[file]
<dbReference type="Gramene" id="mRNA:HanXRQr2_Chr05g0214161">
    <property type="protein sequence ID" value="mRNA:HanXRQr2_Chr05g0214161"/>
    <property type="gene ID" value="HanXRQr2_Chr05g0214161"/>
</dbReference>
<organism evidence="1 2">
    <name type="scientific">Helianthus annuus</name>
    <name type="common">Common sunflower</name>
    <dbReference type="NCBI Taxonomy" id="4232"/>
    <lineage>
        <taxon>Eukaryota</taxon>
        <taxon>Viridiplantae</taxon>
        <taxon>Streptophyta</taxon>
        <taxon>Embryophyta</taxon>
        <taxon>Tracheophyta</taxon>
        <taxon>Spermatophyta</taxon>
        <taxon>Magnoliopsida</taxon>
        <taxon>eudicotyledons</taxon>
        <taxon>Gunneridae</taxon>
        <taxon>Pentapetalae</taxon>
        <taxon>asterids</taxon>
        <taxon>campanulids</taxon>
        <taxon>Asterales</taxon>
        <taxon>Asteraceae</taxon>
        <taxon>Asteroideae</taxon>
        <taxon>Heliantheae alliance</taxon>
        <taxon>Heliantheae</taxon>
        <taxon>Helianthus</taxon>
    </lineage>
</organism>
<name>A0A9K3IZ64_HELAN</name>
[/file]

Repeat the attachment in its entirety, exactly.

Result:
<dbReference type="Gramene" id="mRNA:HanXRQr2_Chr05g0214161">
    <property type="protein sequence ID" value="mRNA:HanXRQr2_Chr05g0214161"/>
    <property type="gene ID" value="HanXRQr2_Chr05g0214161"/>
</dbReference>
<organism evidence="1 2">
    <name type="scientific">Helianthus annuus</name>
    <name type="common">Common sunflower</name>
    <dbReference type="NCBI Taxonomy" id="4232"/>
    <lineage>
        <taxon>Eukaryota</taxon>
        <taxon>Viridiplantae</taxon>
        <taxon>Streptophyta</taxon>
        <taxon>Embryophyta</taxon>
        <taxon>Tracheophyta</taxon>
        <taxon>Spermatophyta</taxon>
        <taxon>Magnoliopsida</taxon>
        <taxon>eudicotyledons</taxon>
        <taxon>Gunneridae</taxon>
        <taxon>Pentapetalae</taxon>
        <taxon>asterids</taxon>
        <taxon>campanulids</taxon>
        <taxon>Asterales</taxon>
        <taxon>Asteraceae</taxon>
        <taxon>Asteroideae</taxon>
        <taxon>Heliantheae alliance</taxon>
        <taxon>Heliantheae</taxon>
        <taxon>Helianthus</taxon>
    </lineage>
</organism>
<name>A0A9K3IZ64_HELAN</name>